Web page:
The transitive elevator pitch

 

transitive

I was talking with a founder recently in a mentor meeting. He’s a software engineer and an MIT graduate.

I was explaining elevator pitches to him and emphasized that the true value of a successful elevator pitch is its pass along ability. He exclaimed to us, That’s the transitive elevator pitch! You need to blog about that!

Elevator pitches can also be considered as 30-second pitches, as that’s the maximum amount of time you’d have talking with an investor in a elevator. Here’s all you probably need to know about 30-second pitches from Bill Warner, founder of Avid Technology and Wildfire and a highly successful angel investor. Bill and I put this together several years ago when I was working for him: Delivering a successful pitch.

Here’s the computer scientist’s definition of transitive.

transitive |ˈtransədivˈtranzədiv|

2. Logic & Mathematics (of a relation) such that, if it applies between successive members of a sequence, it must also apply between any two members taken in order. For instance, if A is larger than B, and B is larger than C, then A is larger than C.

As I’ve said before your goal when talking about your venture is to capture the imagination of your audience, be that an investor, a prospective advisor, a potential partner, or a job candidate. But how do you know if you have succeeded in doing so? Because they are able to repeat your pitch to their colleagues as: 1) they are so excited about your venture, and 2) you have made your pitch so simple that they can easily not only remember it, but make the pitch themselves. You’ve then generated the network effect, and the most powerful version of the network effect is word of mouth.

Here’s an example from Delivering a successful pitch, first the boring, jargon-filled version of the elevator pitch:

Mega Technologies is a specialist in SNMP network management. In addition, our CORBA-Based Quality-of-Service Management Framework for Distributed Multimedia Services and Applications, means that our customers systems have maximum uptime.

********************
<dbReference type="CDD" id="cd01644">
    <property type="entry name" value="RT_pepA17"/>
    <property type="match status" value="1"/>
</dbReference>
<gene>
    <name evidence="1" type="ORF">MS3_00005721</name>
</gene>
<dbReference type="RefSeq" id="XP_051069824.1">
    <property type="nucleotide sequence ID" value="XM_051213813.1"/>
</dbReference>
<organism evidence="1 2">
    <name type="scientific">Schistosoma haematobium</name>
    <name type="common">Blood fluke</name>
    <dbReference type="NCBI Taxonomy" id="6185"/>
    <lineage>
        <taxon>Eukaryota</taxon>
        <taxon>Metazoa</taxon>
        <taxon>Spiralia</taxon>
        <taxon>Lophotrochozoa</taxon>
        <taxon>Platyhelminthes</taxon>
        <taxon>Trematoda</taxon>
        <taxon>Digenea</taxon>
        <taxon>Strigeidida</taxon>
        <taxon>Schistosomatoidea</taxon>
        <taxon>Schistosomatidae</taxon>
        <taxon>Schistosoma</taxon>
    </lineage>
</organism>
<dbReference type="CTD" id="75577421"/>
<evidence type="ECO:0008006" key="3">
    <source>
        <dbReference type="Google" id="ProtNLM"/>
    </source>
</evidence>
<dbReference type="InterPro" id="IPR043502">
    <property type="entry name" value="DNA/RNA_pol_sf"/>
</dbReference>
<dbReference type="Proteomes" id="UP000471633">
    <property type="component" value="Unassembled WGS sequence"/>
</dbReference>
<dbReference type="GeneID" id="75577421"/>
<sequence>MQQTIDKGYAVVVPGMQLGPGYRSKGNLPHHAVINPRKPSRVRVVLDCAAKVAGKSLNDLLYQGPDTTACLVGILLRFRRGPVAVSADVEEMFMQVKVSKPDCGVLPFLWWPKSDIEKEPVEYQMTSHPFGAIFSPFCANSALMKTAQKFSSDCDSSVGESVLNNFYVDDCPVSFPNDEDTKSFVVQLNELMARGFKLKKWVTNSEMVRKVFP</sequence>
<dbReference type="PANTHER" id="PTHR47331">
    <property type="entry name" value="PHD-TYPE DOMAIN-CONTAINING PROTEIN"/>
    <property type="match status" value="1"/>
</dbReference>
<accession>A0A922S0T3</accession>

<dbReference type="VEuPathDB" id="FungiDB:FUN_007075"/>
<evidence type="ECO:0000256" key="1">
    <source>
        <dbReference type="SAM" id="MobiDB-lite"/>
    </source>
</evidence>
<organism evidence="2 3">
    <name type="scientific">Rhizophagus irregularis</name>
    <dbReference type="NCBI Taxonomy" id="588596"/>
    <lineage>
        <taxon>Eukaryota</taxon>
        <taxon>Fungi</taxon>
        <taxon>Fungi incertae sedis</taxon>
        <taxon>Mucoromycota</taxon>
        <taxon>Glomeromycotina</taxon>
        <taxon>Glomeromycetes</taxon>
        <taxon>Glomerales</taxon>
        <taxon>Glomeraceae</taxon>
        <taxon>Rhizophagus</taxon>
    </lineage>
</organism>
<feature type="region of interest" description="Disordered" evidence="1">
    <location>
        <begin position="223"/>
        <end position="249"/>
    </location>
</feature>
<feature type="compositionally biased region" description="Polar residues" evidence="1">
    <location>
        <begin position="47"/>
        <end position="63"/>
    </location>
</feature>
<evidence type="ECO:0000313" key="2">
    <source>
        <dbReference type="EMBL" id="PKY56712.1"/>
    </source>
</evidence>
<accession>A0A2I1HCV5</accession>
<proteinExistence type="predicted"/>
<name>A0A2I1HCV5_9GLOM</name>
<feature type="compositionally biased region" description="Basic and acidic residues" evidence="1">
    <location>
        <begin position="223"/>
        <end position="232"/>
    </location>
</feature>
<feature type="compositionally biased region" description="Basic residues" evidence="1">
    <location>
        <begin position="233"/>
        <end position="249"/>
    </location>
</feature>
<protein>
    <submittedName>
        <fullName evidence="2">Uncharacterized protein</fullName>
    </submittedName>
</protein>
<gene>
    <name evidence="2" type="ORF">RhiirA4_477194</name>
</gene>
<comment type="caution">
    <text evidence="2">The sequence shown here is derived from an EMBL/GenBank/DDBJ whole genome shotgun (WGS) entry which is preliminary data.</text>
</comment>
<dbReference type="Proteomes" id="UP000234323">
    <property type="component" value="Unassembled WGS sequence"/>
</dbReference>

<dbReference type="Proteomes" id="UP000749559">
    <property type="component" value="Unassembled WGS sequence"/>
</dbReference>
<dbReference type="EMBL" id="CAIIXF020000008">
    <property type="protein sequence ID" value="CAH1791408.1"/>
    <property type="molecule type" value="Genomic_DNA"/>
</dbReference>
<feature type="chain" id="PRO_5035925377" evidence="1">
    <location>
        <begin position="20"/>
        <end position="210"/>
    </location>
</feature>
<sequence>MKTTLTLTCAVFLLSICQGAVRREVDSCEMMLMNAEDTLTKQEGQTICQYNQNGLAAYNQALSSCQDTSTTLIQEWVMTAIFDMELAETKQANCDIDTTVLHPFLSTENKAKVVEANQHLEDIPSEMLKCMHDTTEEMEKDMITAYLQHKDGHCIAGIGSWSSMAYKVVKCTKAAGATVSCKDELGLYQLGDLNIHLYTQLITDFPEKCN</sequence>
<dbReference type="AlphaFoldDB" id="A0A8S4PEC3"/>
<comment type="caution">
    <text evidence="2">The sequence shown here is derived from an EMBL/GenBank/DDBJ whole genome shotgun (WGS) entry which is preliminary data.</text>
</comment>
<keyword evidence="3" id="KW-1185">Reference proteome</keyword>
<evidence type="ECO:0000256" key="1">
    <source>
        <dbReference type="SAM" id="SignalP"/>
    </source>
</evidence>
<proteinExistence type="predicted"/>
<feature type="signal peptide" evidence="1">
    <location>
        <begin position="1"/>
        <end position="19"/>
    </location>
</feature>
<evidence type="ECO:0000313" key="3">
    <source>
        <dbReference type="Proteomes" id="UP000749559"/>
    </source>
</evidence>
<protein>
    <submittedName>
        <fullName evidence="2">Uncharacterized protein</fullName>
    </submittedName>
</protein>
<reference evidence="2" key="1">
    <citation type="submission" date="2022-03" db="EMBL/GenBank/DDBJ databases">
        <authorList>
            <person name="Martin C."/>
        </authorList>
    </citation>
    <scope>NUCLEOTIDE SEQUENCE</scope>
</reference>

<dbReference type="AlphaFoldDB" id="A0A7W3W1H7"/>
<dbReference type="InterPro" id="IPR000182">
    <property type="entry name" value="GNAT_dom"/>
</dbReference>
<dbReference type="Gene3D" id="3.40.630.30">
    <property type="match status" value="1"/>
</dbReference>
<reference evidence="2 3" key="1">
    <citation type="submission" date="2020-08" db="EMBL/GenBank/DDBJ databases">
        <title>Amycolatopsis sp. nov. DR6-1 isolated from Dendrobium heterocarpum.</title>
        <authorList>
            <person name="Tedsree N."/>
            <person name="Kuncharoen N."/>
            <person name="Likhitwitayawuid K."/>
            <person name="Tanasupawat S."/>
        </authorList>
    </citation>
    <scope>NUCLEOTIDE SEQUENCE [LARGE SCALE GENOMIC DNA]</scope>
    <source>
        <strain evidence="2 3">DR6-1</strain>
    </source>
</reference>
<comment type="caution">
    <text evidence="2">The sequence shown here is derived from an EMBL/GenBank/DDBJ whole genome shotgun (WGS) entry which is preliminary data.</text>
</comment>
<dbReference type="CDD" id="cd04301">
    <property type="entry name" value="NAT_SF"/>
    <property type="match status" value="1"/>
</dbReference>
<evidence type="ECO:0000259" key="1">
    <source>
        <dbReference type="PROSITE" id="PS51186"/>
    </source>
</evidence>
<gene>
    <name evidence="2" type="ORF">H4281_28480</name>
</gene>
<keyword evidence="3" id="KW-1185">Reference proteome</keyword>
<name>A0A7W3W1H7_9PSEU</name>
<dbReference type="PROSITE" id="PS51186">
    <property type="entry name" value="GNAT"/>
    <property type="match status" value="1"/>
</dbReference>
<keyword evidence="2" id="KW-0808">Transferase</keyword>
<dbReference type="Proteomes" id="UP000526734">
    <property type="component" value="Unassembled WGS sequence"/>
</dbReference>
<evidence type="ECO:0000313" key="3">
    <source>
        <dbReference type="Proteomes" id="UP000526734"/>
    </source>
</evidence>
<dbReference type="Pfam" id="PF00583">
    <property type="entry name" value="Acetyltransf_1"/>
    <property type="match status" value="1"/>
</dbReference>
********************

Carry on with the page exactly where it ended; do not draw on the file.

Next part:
and here’s the plain English version that conveys excitement and can easily be recalled:

“You’d think companies have control over their networks. But they don’t. 62% of companies with 50 to 100 computers have NO network management at all. We’re building the tools they need. It’s a 2 billion dollar market today, and it’s growing. Our products are in beta test now, and we are looking for our first round.”

and here’s an example of the pitch in transitive form, delivered to an associate at a VC firm:

Hey, Janet. Listen to this! I ran into this guy in the elevator just now and he told me that over sixty percent of companies with something like 50 to 100 computers don’t have any control of their networks! His venture is building the tools needed for network management and he said it’s a 2 billion dollar market! I know we don’t normally do first round investments, but this guy’s got his product in beta test now and he’s looking for his first round. And you know we have several investments in network technology. Here’s his contact info. Please give him a call and get him in the office before some other investor snags him.

 

Author: Mentorphile

Mentor, coach, and advisor to entrepreneurs, small businesses, and non-profit organizations. General manager with significant experience in both for-profit and non-profit organizations. Focus on media and information. On founding team of four venture-backed companies. Currently Chairman of Popsleuth, Inc., maker of the Endorfyn app for keeping fans updated on new stuff from their favorite artists.

Leave a Reply

Fill in your details below or click an icon to log in:

WordPress.com Logo

You are commenting using your WordPress.com account. Log Out /  Change )

Google+ photo

You are commenting using your Google+ account. Log Out /  Change )

Twitter picture

You are commenting using your Twitter account. Log Out /  Change )

Facebook photo

You are commenting using your Facebook account. Log Out /  Change )

w

Connecting to %s